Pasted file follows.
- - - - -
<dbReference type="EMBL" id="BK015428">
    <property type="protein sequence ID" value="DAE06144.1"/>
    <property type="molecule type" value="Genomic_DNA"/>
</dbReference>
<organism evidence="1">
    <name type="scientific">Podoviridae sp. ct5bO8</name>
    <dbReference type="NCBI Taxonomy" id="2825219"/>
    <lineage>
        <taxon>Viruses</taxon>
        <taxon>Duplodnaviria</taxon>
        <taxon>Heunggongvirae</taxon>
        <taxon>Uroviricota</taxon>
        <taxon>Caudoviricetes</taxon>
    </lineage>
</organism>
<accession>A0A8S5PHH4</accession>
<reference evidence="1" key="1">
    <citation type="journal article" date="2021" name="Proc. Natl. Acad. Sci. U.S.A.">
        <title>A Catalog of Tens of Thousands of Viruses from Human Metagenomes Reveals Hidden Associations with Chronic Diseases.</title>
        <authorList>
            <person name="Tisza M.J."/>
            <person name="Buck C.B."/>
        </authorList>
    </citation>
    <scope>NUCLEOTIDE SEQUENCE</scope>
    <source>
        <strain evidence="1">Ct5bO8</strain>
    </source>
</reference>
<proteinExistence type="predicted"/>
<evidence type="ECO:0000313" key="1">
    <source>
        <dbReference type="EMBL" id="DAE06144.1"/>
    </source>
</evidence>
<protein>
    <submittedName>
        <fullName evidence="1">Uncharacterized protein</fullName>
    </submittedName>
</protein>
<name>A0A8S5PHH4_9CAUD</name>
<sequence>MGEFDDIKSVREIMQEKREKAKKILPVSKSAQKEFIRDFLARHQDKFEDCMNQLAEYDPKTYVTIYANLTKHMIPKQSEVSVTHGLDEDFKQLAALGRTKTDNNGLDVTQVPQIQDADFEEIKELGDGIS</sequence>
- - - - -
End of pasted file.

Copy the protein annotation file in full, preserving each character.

<dbReference type="EMBL" id="BK015428">
    <property type="protein sequence ID" value="DAE06144.1"/>
    <property type="molecule type" value="Genomic_DNA"/>
</dbReference>
<organism evidence="1">
    <name type="scientific">Podoviridae sp. ct5bO8</name>
    <dbReference type="NCBI Taxonomy" id="2825219"/>
    <lineage>
        <taxon>Viruses</taxon>
        <taxon>Duplodnaviria</taxon>
        <taxon>Heunggongvirae</taxon>
        <taxon>Uroviricota</taxon>
        <taxon>Caudoviricetes</taxon>
    </lineage>
</organism>
<accession>A0A8S5PHH4</accession>
<reference evidence="1" key="1">
    <citation type="journal article" date="2021" name="Proc. Natl. Acad. Sci. U.S.A.">
        <title>A Catalog of Tens of Thousands of Viruses from Human Metagenomes Reveals Hidden Associations with Chronic Diseases.</title>
        <authorList>
            <person name="Tisza M.J."/>
            <person name="Buck C.B."/>
        </authorList>
    </citation>
    <scope>NUCLEOTIDE SEQUENCE</scope>
    <source>
        <strain evidence="1">Ct5bO8</strain>
    </source>
</reference>
<proteinExistence type="predicted"/>
<evidence type="ECO:0000313" key="1">
    <source>
        <dbReference type="EMBL" id="DAE06144.1"/>
    </source>
</evidence>
<protein>
    <submittedName>
        <fullName evidence="1">Uncharacterized protein</fullName>
    </submittedName>
</protein>
<name>A0A8S5PHH4_9CAUD</name>
<sequence>MGEFDDIKSVREIMQEKREKAKKILPVSKSAQKEFIRDFLARHQDKFEDCMNQLAEYDPKTYVTIYANLTKHMIPKQSEVSVTHGLDEDFKQLAALGRTKTDNNGLDVTQVPQIQDADFEEIKELGDGIS</sequence>